China’s Post-COVID strategy
In the aftermath of the covid19 pandemic, the increasingly belligerent behaviour exhibited by China in South Asia and South East Asia and China’s imposition of the National Security Law in Hong Kong, it is interesting, to see the tone of the English media of China. While there is not an iota of doubt, that for a genuinely comprehensive peek into the Chinese view on crucial political, economic and geo-political issues, a perusal of the Chinese language papers is imperative. The Global Times,the mouth piece of the Communist Party is important, because it covers the views of Chinese academics, strategic analysts who through their opinion pieces provide a deep insight into China’s approach towards crucial economic and geo-political issues.
From the opinion pieces of the past few months, the Global Times one thing is evident, that with the US becoming increasingly unpredictable under Trump, it is virtually invincible. There is a growing belief, that Beijing is formidable both in the economic and strategic context. Strategic Analysts and journalists writing for the English speaking daily, have also tried to drive home the point, that Beijing is in a position to take on the US and its allies and that any attempt to isolate China would not be taken lying down. On the other, articles in the Global Times warn against Anti-China alliances, and also argue against why they will not be possible, pointing to the fault lines between the US and other countries. It has also not refrained from using strong language against countries like Australia and Canada by insinuating that they are acting as mere appendages of the US.
Aggressive stance vis-à-vis countries which blamed China for lack of transparency with regard to the outbreak of the pandemic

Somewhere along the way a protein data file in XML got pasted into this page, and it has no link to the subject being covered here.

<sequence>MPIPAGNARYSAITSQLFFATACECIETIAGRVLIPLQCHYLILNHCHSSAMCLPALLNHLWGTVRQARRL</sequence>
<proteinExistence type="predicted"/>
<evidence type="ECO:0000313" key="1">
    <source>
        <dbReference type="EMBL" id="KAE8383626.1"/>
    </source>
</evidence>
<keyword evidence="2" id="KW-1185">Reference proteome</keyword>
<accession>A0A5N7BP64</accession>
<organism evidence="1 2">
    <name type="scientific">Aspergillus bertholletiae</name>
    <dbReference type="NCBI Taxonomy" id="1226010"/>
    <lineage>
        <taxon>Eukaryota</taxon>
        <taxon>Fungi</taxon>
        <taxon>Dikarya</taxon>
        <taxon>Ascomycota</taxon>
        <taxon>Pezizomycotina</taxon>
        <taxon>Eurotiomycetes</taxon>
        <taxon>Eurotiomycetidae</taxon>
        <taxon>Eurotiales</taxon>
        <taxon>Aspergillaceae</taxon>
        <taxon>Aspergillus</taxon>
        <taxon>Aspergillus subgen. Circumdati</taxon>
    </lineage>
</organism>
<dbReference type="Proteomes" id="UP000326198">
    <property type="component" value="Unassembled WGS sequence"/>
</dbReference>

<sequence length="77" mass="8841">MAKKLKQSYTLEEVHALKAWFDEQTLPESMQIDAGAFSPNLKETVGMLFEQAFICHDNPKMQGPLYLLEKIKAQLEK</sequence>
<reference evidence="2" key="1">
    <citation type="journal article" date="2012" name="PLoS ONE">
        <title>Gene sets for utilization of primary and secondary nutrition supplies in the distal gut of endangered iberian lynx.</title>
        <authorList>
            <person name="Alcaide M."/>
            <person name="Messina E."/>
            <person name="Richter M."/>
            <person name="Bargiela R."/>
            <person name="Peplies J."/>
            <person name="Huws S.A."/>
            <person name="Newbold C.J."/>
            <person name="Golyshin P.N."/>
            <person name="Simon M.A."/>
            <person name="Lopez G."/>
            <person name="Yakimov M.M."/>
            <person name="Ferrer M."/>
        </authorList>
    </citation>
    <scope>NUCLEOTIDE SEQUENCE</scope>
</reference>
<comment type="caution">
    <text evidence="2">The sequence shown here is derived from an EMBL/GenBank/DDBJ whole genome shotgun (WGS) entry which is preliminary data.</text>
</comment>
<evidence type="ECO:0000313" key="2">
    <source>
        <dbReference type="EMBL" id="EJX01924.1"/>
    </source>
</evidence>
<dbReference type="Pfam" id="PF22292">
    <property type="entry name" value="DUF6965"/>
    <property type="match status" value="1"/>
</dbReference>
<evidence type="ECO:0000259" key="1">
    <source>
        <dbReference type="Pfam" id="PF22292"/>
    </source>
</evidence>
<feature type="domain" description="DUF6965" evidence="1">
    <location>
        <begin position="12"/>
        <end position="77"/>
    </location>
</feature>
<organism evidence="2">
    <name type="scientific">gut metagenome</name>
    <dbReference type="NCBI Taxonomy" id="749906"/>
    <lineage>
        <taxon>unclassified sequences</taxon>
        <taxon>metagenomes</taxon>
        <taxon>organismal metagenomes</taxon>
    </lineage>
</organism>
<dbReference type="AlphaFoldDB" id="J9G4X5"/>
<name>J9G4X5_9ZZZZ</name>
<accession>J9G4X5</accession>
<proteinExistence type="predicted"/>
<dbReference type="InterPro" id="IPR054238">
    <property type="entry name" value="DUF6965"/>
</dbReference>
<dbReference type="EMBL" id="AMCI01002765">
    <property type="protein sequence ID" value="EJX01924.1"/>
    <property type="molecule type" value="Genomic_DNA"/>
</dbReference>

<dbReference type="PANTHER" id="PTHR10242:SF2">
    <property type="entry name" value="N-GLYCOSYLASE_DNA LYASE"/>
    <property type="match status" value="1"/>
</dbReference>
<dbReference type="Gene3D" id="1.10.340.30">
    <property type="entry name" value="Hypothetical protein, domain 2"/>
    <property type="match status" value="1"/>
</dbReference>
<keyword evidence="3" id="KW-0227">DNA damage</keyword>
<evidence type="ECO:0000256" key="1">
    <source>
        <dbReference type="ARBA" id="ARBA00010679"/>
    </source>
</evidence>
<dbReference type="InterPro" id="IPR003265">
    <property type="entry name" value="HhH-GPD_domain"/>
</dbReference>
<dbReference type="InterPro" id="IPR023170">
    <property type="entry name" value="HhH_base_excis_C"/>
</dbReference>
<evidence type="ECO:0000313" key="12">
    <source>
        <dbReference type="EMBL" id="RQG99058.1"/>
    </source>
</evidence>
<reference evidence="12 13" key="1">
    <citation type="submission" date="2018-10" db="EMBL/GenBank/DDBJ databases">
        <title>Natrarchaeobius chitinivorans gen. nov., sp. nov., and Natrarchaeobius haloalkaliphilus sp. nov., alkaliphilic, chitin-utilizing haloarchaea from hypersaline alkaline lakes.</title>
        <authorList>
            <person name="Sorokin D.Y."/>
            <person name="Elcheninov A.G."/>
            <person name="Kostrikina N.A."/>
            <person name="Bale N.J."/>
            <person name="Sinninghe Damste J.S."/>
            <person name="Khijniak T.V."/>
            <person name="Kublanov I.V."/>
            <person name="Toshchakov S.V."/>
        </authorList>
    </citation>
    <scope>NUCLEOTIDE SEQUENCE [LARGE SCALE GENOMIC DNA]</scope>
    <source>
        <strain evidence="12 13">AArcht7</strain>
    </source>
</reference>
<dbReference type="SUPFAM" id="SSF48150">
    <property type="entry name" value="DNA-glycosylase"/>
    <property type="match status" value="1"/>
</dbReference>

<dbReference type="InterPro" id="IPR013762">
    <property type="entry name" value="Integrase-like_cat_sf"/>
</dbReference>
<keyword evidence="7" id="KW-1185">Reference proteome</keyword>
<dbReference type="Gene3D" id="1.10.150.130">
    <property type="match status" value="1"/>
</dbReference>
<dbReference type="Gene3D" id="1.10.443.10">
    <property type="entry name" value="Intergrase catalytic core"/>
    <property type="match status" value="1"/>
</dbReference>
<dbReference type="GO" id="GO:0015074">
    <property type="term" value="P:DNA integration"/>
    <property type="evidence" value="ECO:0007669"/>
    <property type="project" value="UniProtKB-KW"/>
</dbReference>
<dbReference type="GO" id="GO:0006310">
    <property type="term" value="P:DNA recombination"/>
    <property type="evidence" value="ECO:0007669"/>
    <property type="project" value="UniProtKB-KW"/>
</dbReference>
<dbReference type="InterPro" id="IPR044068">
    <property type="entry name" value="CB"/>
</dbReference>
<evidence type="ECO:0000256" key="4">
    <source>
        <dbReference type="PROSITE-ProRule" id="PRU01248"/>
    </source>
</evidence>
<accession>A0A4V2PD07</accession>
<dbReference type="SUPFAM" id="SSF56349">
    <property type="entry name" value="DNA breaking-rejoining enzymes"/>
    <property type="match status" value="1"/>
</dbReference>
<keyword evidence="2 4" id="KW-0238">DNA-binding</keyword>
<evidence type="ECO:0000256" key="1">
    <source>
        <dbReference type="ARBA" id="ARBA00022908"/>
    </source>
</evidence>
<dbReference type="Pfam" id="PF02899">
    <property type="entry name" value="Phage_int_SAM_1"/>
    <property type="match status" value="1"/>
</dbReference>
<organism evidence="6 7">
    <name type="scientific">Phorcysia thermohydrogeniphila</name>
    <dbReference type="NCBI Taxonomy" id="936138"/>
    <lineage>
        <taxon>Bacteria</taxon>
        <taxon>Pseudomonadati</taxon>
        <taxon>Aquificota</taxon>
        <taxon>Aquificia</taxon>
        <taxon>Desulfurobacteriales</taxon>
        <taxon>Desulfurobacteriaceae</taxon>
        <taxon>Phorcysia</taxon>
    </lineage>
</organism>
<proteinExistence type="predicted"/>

If one were to look at the newspaper’s labelling of countries which took a firm stand against China, with regard to blaming it for suppression of crucial information pertaining to the pandemic, Beijing was scathing not only in it’s criticism of the US, but also lashed out at Australia, for asking for an enquiry into the origins of the deadly pandemic. The newspaper labelled Australia as a mere appendage of the US, even dubbing it as a ‘poodle’ and ‘dog of the US’.
It has also warned other countries, especially Australia, of the economic consequences of taking on Beijing. An article titled, ‘Australia’s economy cannot withstand Cold War with China’ written by Wang Jiamei concludes by saying
‘…..If a new Cold War leads to a China-Australia showdown, Australia will pay an unbearable price. Given Australia’s high dependence on the Chinese economy, an all-around confrontation will have a catastrophic effect on the Australian economy’
The fact that Beijing did not take kindly to Australia’s criticism of China, and a demand for a probe was strongly reiterated by the point, that China imposed sanctions on imports of certain Australian commodities like barley and suspended the import of beef. China has also issued warnings to students and tourists to reconsider travelling to Australia.
This was done days after China’s envoy in Australia Cheng Jingye in an interview to an Australian media outlet had warned of strong economic repercussions (the envoy was referring not just to the impact on Australia-China trade, but on Chinese students pursuing education in Australia and tourists visiting Australia) if Australia continued to adopt a strong stance against China on the issue of an enquiry into the origins of the covid19 pandemic (Australia reacted very strongly, to this threat).
Beijing unsettled by emerging alliances?
One interesting point is, that while commentaries and reportage in the Global Times try to send out a message, that China’s rise is inexorable and that Beijing is not daunted by emerging alliances and the narrative of reducing economic dependence upon China, it seems to be wary of partnerships and alliances which seek to challenge it. The newspaper repeatedly warns India, UK, Australia, EU member states about the perils of strengthening ties with the US. Even in the midst of recent tensions between India and China, Global Times tried to argue, that India would never openly ally with the US and if it did so, this would be damaging. An article in the Global Times states